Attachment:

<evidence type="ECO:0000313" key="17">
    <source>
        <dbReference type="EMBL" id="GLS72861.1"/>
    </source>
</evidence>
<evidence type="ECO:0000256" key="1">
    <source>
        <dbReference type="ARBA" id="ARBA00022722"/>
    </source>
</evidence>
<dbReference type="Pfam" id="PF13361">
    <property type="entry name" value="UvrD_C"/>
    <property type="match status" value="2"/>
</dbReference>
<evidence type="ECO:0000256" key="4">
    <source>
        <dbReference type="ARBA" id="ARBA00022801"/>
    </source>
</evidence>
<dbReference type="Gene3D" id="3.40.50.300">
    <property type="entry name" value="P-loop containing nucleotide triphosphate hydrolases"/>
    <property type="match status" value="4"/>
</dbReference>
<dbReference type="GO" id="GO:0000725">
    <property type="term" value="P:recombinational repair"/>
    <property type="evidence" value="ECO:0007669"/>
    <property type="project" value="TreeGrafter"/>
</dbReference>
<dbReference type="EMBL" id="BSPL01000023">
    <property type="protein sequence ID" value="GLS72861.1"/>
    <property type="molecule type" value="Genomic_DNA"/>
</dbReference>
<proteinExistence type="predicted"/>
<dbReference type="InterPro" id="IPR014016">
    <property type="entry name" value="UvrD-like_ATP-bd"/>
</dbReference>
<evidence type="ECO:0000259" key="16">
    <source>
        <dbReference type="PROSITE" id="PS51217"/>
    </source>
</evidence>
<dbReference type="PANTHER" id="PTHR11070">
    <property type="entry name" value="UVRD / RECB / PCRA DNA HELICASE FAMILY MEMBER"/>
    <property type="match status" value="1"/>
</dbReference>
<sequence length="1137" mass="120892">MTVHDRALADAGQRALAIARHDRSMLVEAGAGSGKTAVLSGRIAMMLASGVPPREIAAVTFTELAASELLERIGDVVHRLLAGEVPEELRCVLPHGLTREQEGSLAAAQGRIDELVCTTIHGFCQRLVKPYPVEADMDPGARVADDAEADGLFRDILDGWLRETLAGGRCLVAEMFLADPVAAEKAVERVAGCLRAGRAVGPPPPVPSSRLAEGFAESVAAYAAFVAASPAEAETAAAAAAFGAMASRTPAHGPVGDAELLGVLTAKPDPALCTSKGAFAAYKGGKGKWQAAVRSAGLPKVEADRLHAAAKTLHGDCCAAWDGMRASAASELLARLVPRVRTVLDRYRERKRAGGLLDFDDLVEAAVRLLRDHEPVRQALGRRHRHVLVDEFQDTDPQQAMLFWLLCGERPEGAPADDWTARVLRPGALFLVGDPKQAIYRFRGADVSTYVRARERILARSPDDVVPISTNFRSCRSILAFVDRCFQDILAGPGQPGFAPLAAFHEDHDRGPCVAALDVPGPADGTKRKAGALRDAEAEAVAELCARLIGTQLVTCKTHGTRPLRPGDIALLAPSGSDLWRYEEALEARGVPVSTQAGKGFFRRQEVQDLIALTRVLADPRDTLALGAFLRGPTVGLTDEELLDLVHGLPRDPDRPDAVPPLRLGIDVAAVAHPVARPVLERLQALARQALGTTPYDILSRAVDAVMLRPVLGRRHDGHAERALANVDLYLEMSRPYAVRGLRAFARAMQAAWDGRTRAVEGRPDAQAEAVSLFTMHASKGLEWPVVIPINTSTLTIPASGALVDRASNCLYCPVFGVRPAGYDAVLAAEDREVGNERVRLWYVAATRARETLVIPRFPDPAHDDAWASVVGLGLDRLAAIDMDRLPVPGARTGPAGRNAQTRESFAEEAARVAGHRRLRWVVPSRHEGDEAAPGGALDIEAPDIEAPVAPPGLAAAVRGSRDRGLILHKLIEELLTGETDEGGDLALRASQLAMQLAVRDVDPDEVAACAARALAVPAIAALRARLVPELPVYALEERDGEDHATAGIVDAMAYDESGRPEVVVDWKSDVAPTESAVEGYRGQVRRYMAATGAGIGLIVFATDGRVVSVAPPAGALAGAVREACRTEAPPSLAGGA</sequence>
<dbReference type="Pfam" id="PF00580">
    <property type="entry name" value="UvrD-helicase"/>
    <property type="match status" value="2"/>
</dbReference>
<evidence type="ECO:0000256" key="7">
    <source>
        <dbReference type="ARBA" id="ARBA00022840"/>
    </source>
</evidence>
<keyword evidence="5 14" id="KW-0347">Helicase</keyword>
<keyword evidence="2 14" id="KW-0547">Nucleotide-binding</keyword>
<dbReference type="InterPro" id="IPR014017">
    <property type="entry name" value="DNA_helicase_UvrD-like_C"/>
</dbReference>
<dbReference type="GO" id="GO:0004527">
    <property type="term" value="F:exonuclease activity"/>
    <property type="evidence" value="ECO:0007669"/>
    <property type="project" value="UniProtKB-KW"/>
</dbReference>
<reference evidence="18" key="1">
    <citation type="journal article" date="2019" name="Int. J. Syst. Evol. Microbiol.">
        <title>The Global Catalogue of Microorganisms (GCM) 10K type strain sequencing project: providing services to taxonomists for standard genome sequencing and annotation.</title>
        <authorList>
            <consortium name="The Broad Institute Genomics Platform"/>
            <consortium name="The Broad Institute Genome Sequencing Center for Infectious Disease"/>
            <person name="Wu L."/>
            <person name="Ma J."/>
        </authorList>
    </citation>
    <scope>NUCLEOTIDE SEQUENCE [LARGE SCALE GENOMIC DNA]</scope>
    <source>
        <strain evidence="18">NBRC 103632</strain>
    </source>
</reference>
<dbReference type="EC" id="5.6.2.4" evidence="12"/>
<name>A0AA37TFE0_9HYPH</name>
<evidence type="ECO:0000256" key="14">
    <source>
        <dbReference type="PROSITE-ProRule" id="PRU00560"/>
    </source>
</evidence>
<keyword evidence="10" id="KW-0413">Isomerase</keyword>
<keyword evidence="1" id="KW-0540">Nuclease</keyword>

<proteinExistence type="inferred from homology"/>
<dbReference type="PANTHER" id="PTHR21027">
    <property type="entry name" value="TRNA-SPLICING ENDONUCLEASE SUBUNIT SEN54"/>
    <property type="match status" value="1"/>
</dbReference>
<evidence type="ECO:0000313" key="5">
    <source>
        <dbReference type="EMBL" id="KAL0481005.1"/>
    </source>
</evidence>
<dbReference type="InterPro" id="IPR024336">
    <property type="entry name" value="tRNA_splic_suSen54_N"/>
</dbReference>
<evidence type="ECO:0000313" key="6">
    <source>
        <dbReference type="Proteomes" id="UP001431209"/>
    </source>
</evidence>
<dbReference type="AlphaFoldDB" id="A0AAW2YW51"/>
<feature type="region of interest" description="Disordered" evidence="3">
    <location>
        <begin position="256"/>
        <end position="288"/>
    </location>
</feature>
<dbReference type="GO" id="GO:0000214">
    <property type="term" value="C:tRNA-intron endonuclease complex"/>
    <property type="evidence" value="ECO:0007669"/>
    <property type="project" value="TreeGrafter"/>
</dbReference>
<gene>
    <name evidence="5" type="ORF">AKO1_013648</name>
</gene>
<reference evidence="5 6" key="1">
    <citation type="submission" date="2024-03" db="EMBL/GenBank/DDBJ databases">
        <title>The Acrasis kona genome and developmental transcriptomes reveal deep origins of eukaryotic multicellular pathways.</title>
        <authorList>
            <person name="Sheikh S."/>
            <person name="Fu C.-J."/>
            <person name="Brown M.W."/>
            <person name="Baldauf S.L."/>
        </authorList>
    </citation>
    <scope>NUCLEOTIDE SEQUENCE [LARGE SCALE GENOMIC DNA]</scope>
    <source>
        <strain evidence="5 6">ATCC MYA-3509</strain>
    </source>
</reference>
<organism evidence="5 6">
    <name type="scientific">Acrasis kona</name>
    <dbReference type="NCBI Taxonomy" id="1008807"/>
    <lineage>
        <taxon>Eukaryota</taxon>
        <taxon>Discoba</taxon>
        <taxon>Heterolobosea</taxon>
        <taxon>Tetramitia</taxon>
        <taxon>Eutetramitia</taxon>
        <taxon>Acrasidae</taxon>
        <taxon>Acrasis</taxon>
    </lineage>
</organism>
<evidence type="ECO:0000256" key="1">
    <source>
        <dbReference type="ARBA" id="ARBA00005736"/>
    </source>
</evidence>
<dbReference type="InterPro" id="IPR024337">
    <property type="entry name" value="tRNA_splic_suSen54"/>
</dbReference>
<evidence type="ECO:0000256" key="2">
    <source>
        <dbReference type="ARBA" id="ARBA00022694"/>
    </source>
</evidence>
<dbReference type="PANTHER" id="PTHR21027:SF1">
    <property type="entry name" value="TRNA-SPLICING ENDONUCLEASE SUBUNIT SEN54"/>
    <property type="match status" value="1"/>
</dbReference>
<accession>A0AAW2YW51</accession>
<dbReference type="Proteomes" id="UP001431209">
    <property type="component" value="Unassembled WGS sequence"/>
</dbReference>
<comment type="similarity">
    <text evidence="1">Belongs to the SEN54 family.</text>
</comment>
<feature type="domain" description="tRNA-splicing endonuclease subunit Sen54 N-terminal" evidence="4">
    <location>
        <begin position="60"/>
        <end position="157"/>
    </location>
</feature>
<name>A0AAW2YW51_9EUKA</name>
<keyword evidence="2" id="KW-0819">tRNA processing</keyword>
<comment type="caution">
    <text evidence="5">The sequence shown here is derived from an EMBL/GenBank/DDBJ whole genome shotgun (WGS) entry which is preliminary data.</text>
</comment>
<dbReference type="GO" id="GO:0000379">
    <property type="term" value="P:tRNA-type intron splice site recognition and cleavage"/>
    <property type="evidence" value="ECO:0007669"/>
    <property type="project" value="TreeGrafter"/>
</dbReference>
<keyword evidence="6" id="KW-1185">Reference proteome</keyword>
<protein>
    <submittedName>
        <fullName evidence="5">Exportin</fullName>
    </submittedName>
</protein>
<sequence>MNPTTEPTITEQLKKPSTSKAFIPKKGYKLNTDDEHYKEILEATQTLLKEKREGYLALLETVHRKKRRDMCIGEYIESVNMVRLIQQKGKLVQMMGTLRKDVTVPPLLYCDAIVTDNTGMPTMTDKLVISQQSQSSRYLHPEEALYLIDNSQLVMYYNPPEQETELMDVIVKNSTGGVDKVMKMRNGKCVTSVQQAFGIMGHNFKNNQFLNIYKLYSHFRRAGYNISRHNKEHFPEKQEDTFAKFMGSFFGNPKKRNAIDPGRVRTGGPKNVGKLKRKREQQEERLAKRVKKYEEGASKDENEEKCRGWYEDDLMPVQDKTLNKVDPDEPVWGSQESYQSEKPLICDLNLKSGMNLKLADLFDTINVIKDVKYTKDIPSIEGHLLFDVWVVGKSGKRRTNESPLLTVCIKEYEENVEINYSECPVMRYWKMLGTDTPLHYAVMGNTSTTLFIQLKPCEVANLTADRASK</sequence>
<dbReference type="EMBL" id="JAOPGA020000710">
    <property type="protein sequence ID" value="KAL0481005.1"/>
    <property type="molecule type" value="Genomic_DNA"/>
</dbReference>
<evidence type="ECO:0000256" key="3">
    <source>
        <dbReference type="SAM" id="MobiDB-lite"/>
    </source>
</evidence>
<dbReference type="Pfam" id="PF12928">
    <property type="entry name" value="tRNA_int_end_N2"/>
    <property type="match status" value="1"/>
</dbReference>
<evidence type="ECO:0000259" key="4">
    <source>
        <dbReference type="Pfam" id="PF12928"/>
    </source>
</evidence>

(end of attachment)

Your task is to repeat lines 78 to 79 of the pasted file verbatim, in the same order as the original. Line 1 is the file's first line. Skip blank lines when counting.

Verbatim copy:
        <strain evidence="18">NBRC 103632</strain>
    </source>